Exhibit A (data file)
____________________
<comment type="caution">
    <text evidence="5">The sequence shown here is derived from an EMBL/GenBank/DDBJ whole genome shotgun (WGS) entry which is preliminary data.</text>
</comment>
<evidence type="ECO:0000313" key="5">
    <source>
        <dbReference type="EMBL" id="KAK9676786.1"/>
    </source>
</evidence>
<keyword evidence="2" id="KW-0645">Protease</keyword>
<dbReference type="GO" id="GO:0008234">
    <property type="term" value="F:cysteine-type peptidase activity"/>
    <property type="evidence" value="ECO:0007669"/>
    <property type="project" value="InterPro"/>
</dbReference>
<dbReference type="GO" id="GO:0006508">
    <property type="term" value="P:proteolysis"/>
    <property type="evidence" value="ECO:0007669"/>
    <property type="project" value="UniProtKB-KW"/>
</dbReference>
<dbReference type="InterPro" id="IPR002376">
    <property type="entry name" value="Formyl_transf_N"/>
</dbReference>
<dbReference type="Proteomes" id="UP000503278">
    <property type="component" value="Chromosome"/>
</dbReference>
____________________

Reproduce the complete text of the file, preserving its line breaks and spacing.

<comment type="caution">
    <text evidence="5">The sequence shown here is derived from an EMBL/GenBank/DDBJ whole genome shotgun (WGS) entry which is preliminary data.</text>
</comment>
<evidence type="ECO:0000313" key="5">
    <source>
        <dbReference type="EMBL" id="KAK9676786.1"/>
    </source>
</evidence>
<keyword evidence="2" id="KW-0645">Protease</keyword>
<dbReference type="GO" id="GO:0008234">
    <property type="term" value="F:cysteine-type peptidase activity"/>
    <property type="evidence" value="ECO:0007669"/>
    <property type="project" value="InterPro"/>
</dbReference>
<dbReference type="GO" id="GO:0006508">
    <property type="term" value="P:proteolysis"/>
    <property type="evidence" value="ECO:0007669"/>
    <property type="project" value="UniProtKB-KW"/>
</dbReference>
<dbReference type="InterPro" id="IPR002376">
    <property type="entry name" value="Formyl_transf_N"/>
</dbReference>
<dbReference type="Proteomes" id="UP000503278">
    <property type="component" value="Chromosome"/>
</dbReference>